Storms May Bring Glimpse of Clear Skies : Weather: Showers today are expected to generate a brief break in the clouds and fog that have persisted since May.


Thundershowers and gusty winds in the mountains of northern Ventura County are expected to bring a brief respite this weekend from the persistent fog that has shrouded coastal areas during the summer.

The scattered storms expected by early today should be followed by slightly warmer temperatures and mostly clear skies across the county this afternoon, National Weather Service meteorologists said.

But the clear afternoon skies are forecast to turn hazy by Saturday. And by Sunday, cool weather should return during the day, with the low clouds or fog that have persisted in the county all summer.

“We don’t keep records on foggy days,” said National Weather Service meteorologist Ronald Hamilton. “But I would bet that if this isn’t a record for the most foggy days in a summer, it’s quite close to becoming one.”


Typically, fog persists during June and July along coastal areas of Southern California, but it has obscured the sun this year along the coast from May through August.

If the pattern continues into October, a wetter-than-normal winter could result, Hamilton said.

Hamilton said the mountain thunderstorms, expected to leave less than half an inch of rain in Ventura County, are part of a weather system that moved north from Mexico.

The cloudy and foggy summer weather has left many wondering whether summer somehow eluded Ventura County.


During June, July and August, the county recorded the lowest average daytime temperatures in 25 years, said John Weikel, a county Flood Control Department hydrologist.

On a few days, temperatures have reached into the 90s in Simi Valley and Moorpark, traditionally the hottest areas of the county. But they have generally been three to five degrees below normal for this time of year, records show.

But Weikel noted that the dreary weather has a positive side.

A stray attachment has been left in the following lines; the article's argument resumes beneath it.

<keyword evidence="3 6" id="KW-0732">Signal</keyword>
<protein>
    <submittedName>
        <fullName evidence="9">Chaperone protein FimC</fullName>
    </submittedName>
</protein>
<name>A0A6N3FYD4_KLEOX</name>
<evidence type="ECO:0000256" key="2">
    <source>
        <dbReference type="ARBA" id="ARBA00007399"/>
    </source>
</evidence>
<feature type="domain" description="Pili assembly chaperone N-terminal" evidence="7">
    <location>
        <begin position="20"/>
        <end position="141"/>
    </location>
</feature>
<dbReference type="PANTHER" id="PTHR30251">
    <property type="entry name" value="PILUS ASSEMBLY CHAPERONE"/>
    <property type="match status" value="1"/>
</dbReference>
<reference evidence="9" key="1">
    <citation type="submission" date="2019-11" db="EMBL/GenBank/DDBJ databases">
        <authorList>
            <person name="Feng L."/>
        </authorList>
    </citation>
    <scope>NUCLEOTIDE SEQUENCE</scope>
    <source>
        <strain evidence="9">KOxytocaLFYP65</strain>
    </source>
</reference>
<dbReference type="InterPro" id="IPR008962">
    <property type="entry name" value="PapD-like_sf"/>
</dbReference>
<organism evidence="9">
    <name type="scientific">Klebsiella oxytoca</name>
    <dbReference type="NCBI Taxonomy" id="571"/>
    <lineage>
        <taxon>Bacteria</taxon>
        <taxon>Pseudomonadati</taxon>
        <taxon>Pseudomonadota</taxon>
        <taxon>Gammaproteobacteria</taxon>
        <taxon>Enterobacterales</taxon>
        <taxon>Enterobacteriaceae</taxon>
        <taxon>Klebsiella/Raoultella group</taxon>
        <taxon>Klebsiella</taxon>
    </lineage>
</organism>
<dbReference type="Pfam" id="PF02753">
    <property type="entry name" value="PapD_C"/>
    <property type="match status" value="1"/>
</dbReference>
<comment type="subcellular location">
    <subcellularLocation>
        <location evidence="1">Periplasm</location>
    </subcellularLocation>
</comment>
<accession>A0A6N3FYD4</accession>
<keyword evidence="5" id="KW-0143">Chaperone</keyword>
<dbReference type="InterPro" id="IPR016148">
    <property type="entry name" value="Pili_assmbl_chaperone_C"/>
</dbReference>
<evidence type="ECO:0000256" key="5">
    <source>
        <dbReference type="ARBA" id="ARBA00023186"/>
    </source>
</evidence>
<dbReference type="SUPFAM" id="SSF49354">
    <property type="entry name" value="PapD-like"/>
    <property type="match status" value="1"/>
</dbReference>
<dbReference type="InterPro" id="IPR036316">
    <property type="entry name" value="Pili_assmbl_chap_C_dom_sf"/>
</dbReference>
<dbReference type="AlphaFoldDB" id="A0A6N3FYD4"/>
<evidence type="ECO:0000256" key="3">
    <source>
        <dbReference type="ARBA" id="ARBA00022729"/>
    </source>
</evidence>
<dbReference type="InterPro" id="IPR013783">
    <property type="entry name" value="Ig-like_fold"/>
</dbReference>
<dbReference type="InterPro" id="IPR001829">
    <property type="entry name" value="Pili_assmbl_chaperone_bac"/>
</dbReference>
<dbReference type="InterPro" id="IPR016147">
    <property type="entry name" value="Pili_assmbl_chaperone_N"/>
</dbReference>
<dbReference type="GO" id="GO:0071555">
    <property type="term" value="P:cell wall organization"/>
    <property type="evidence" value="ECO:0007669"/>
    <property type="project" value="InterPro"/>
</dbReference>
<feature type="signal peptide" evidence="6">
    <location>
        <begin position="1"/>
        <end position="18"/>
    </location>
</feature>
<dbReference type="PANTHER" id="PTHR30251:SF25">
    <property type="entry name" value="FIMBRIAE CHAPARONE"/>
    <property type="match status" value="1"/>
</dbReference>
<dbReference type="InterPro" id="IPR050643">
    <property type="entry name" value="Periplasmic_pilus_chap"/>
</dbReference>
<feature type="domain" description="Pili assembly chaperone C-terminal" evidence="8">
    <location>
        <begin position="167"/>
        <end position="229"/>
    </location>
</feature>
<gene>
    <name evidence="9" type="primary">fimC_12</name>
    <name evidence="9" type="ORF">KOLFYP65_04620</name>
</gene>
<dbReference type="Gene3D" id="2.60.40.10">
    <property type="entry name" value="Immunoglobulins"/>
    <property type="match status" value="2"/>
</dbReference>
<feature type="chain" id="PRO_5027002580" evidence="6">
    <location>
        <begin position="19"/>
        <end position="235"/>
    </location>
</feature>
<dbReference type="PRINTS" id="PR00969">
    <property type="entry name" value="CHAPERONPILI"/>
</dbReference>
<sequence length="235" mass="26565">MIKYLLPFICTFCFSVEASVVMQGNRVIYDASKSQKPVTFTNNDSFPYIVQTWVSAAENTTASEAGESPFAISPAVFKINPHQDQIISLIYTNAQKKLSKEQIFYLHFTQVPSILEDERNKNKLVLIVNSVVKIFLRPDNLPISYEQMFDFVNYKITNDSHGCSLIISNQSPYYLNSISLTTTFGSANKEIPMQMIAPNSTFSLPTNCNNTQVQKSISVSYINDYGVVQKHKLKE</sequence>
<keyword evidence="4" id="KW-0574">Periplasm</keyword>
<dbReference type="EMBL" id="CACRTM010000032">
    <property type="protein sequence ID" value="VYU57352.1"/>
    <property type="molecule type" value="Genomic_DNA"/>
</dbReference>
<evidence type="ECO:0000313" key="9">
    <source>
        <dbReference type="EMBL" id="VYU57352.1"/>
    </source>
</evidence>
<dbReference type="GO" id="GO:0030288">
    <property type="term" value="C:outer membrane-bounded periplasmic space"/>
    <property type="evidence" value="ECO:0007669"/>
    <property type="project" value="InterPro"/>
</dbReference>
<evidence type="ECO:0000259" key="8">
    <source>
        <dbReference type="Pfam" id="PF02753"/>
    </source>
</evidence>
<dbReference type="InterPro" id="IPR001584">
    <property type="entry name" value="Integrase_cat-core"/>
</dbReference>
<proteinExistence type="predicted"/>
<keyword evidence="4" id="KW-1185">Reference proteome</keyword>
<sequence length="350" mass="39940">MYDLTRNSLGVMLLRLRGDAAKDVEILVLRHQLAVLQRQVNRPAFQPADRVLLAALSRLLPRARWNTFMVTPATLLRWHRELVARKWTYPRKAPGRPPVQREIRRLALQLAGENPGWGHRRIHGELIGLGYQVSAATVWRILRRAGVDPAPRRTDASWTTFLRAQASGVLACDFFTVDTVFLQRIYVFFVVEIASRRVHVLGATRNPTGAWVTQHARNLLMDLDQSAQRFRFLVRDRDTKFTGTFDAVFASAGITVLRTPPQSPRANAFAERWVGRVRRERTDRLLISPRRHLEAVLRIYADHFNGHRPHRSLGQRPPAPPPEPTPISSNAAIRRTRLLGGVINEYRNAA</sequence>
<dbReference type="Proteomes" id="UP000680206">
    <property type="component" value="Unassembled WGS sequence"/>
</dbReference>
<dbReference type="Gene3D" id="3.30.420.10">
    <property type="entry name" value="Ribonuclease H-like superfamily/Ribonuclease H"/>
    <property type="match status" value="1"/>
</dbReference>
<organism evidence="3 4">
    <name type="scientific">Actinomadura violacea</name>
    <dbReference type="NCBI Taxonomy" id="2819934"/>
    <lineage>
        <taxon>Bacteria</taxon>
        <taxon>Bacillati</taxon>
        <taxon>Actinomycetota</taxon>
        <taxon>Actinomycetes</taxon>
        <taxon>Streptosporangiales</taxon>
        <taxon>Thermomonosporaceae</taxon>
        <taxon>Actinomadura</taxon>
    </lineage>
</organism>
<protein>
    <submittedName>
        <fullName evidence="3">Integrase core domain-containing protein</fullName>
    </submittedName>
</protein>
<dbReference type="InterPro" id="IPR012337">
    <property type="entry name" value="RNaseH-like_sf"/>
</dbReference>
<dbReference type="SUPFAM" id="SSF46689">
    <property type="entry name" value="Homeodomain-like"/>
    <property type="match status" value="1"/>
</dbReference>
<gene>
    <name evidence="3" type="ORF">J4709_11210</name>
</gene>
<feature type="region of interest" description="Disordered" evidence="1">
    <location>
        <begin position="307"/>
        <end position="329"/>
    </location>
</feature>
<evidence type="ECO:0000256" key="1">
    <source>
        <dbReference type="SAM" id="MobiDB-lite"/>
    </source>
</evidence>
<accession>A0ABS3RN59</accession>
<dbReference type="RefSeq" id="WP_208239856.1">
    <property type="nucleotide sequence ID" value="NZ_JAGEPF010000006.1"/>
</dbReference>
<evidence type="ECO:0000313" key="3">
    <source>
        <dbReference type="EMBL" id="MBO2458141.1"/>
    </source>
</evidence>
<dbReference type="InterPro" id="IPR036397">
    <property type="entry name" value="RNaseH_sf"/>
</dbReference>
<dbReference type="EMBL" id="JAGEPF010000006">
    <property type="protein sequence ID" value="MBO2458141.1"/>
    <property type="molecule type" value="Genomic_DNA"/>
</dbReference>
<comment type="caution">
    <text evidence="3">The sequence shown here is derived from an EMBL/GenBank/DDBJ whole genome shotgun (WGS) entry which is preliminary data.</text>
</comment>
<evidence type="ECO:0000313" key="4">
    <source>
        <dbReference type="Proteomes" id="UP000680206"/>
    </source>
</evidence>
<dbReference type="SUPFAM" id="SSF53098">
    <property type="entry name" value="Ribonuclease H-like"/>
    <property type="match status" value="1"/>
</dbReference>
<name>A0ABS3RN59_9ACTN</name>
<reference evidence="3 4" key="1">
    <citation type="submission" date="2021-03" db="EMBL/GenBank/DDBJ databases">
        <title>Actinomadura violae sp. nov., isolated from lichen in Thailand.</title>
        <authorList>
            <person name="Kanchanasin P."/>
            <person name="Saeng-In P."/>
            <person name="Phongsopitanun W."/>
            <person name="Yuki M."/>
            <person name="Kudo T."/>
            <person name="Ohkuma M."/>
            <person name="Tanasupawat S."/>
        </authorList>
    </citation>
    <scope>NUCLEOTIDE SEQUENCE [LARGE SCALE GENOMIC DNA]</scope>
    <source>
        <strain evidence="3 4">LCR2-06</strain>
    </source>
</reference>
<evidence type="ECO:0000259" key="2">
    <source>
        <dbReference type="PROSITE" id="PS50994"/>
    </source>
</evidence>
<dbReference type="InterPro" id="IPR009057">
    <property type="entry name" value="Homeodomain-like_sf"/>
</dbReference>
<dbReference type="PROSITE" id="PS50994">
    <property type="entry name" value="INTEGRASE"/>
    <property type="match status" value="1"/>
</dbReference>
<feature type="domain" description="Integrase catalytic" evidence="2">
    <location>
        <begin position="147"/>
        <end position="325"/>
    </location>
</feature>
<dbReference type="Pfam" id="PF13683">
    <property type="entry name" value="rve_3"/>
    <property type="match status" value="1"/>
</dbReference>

“This has minimized the need for irrigation,” he said. “This weather does nothing to replenish ground water, but it does reduce evaporation.”


The Calleguas Municipal Water District, which serves 450,000 residents and about 550 farmers, reported that water use is substantially under what it was last summer. The district serves the warm Simi Valley, Moorpark and Thousand Oaks areas. It also has customers in the cooler Camarillo and Oxnard areas.

Calleguas delivered 24,932 acre-feet of water during June, July and August compared with 32,786 acre-feet during the same period a year ago and 34,057 acre-feet in 1989. This reflects a decrease of 24% compared with 1990, when water conservation first became mandatory, and of 27% from 1989, Calleguas officials said.

“The weather has been a big factor, in addition to the conservation campaign,” said Eric Berg, conservation coordinator for the district.

The cooler weather also has kept smog levels low this summer. Normally, the summer months are the smoggiest of the year, said Kent Field, Ventura County Air Pollution Control District meteorologist.


Field said Simi Valley failed federal air-quality standards 18 days so far this year, compared with a five-year average of 25 days for the first eight months of the year.

Ventura has violated federal standards once this year, which is on par with its five-year average. But in the Ojai Valley, air has been in line with federal standards every day this year. The valley’s air normally violates the standards twice by this time of year, based on the five-year average.